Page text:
Nobody – Exploring the idea of a normal person’s capacity for violence

The Idea for the film Nobody, a home invasion that propels an underestimated, overlooked man to tap into his most lethal and ruthless instincts to keep his family safe, a wish-fulfillment fantasy for tens of millions of fathers, sprung from the mind of actor Bob Odenkirk who developed the story based on personal experience.

“My home has been broken into twice, both times with my wife and kids and myself at home,” Odenkirk says. Bob Odenkirk, who is best known for playing Jimmy McGill in Better Call Saul and Breaking Bad. “The first time was particularly traumatic. As a dad, I felt the right thing to do was…nothing. I believe we made it through with minimum damage, but still, the experience has never left me, and I’ve always wondered if I should have been more proactive.”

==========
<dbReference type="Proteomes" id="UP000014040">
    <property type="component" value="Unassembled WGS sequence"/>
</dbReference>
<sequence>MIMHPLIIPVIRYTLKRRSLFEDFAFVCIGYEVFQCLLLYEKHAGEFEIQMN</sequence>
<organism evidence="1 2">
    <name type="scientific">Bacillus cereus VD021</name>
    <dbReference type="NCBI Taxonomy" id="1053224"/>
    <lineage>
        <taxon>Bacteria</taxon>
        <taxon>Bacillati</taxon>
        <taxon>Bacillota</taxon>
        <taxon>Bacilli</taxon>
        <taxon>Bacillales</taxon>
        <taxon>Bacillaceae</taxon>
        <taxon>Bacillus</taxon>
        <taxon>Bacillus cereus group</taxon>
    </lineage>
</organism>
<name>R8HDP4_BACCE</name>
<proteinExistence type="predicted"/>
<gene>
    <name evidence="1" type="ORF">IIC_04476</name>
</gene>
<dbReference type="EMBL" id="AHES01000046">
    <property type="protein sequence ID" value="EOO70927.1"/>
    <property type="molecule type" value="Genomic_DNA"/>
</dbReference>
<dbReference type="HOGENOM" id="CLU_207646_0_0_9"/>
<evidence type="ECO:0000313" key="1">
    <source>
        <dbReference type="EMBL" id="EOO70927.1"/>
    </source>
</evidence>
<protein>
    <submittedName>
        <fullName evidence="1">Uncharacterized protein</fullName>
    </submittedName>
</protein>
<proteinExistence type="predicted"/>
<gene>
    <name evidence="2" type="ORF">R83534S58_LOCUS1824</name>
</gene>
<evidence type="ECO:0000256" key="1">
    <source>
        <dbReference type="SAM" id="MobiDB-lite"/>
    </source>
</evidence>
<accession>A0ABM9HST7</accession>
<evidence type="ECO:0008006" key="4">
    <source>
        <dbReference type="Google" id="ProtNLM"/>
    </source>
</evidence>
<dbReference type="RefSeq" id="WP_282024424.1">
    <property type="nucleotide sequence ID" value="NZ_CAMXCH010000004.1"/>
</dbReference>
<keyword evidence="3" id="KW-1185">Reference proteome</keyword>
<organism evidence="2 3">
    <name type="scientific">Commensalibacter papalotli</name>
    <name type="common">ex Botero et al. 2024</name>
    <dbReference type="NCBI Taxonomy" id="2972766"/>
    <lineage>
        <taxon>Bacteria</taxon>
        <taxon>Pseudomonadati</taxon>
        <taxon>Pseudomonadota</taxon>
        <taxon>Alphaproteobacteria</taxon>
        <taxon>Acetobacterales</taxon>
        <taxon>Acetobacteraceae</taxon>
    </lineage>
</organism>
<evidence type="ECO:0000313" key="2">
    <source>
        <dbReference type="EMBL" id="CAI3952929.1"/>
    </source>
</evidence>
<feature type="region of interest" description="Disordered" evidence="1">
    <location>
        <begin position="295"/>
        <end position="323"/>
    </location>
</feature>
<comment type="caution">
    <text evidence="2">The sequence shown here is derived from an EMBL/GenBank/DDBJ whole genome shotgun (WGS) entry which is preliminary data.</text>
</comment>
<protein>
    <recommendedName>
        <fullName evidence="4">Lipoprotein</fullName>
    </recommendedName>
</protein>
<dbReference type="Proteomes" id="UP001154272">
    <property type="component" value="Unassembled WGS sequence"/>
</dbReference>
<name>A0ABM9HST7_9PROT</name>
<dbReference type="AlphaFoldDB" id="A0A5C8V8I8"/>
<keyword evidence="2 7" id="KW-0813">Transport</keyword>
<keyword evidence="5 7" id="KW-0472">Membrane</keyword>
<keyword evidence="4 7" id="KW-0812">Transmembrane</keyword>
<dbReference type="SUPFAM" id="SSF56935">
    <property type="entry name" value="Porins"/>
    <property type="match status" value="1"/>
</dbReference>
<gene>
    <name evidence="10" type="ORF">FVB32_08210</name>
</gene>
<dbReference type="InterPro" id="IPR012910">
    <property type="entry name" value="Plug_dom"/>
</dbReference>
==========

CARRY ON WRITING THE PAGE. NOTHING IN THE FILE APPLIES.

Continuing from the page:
The police officer said to Bob, ‘You did the right thing. It’s not what I would have done, but you did the right thing.’ That comment lingered with Bob.

It was something he talked about with Producer Marc Provissiero, who is also Odenkirk’s manager.

Nobody Soundbites with Marc Provissiero - Producer - YouTube
Producer Marc Provissiero

“We discussed what it means as a father and a husband to protect your family, in this day, where men are guided to react in a different way than perhaps our fathers did, to sublimate more primal instincts. And that evolution is probably a good thing. But then, what happens when you’re that dad and your family is in danger?”